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All let Lets sent to Skin peepwilf be treated as uiKDnüitionally assigned for pubkahon ansf mtjyiMtl iiucposes and as sueh are subject to edit and Kimment editorially PIS'SSS' ensure that all ptiotos and slides have sredlts attached Please send oaoiesridiofiglnalsas we tan no longer return any unsoliriled ptictoguplis He responsibility tan be assumed fot unwlirtted materials, Ttiemew; esprepsed in tilts magarine hty The con Lrjbirtors are iter necessarily these ill Ihe twhlishers. White every effon is made in compiling Skin L>:ep the publishers cannot be held resrwislble lor any effects therefrom. Reproduction of any matter contained hi Skin Peep is protiihiled svillijut uner permission. Advtrfls and advertisers ajipeanng inyctw DFtvorSKIW Minis INttPNATIUNAI Magazines EtKry no Htip&ed retuinmendution from (he murines or From the publisher.
ecently, whilst trying to purchase goods of some considerable value with cash, the vendor seemed genuinely surprised that I got a bundle of notes out of my pocket. 'You can pay by credit card if you like?" was his response. Tliis goL me thinking that cash is very nearly a thing of the past. These days you can get a 'One touch' card for payments of under ten pounds, but I enjoy paying for good with cash and I don't know about you but I will be sad to see the possible demise of our coinage. I must confess though, I use my debit card for nearly everything - except tattoos.
Tattooing is one of the last bastions of cash payments. Recently I was stood in the witness box in a crown court to give a character witness statement for a good friend of mine, who happens to be a tattooist. My job was to explain to the legal profession that tattooing is an age-old profession that deserves a modicum of respect and also that tattooing is mainly a cash-based industry.
There was a certain amount of satisfaction to be had watching the shock register on the judge's faces as I ran through some facts about hourly rates, waiting lists and the number of people that wear tattoos these days. This was topped off as copies of Skin Deep that were passed around the courtroom and even the judge admitted that he was impressed with the quality of work showcased in the magazines and mentioned that there was a huge diversity of styles and designs.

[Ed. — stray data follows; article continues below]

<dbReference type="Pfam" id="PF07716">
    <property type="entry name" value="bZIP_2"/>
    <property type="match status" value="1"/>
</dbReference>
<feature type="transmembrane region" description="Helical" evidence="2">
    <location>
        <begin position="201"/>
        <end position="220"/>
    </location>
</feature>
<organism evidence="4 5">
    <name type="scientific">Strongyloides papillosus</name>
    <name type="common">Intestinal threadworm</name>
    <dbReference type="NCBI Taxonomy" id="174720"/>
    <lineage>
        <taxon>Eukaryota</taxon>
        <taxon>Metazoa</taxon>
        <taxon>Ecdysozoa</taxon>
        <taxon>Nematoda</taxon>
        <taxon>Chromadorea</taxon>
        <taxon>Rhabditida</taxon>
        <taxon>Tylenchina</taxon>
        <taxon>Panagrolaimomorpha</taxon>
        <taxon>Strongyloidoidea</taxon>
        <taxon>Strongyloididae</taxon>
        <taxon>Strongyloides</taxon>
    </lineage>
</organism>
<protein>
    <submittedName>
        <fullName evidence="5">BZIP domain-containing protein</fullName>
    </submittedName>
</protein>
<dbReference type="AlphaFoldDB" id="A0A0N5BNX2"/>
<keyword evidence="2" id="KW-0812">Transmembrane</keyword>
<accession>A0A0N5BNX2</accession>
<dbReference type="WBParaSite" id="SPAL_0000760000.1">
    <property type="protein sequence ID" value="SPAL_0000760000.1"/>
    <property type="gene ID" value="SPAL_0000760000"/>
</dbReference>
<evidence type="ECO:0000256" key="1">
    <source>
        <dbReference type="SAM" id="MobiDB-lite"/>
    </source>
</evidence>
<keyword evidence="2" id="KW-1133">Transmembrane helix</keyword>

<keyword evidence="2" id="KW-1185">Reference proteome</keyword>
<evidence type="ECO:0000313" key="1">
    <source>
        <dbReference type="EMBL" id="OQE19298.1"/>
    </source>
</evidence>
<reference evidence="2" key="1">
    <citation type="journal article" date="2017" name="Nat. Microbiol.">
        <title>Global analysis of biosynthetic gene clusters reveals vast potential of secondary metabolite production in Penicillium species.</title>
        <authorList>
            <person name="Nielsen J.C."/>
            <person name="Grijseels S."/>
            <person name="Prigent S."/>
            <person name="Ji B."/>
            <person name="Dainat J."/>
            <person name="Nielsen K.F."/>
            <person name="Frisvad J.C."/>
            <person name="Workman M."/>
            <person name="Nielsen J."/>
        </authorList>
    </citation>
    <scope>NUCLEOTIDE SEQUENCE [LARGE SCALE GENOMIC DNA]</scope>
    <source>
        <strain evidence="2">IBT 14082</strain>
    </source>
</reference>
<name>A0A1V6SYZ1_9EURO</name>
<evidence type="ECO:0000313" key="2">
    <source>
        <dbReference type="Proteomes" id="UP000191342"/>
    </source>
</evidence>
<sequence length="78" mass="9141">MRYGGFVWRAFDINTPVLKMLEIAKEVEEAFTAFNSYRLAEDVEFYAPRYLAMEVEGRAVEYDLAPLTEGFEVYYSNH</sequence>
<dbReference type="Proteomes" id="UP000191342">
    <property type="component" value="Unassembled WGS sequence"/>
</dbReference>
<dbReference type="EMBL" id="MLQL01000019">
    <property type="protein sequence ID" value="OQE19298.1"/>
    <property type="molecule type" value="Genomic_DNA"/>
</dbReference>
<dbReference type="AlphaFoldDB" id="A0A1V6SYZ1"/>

You could almost hear the defence and prosecuting lawyers' jaws flop open when I gave them sales figures of just how many magazines SMn Deep sells each month. I could almost hear the words of; "how can these unsightly people with their weird interests generate such a following?" going through their heads. Almost instantly, I could feel them looking at myself and the other witnesses, that were also tattooed, with something akin to (all be it a little) respect.
To be honest, I felt quite proud that I had the opportunity to make a certain part of society sit up and think and hopefully look at tattoos and tattooed folk in a slightly better light. Considering that lawyers must see many, many 'seedy' types pass by them everyday, many sporting tattoos; so to slightly remove, or at least smudge the edges of the stigma, was quite a good ieeling.
The whole incident made me think long and hard. Part of the "evidence" that the individual was guilty was because said individual had a lot of cash in his studio safe. Yep, cash...
The powers that be (the local constabulary) took it upon themselves that because this person had cash in the safe that is backed up the allegation of crime, so the cash was seized under the Proceeds Of Grime Act 2002 (POGA).
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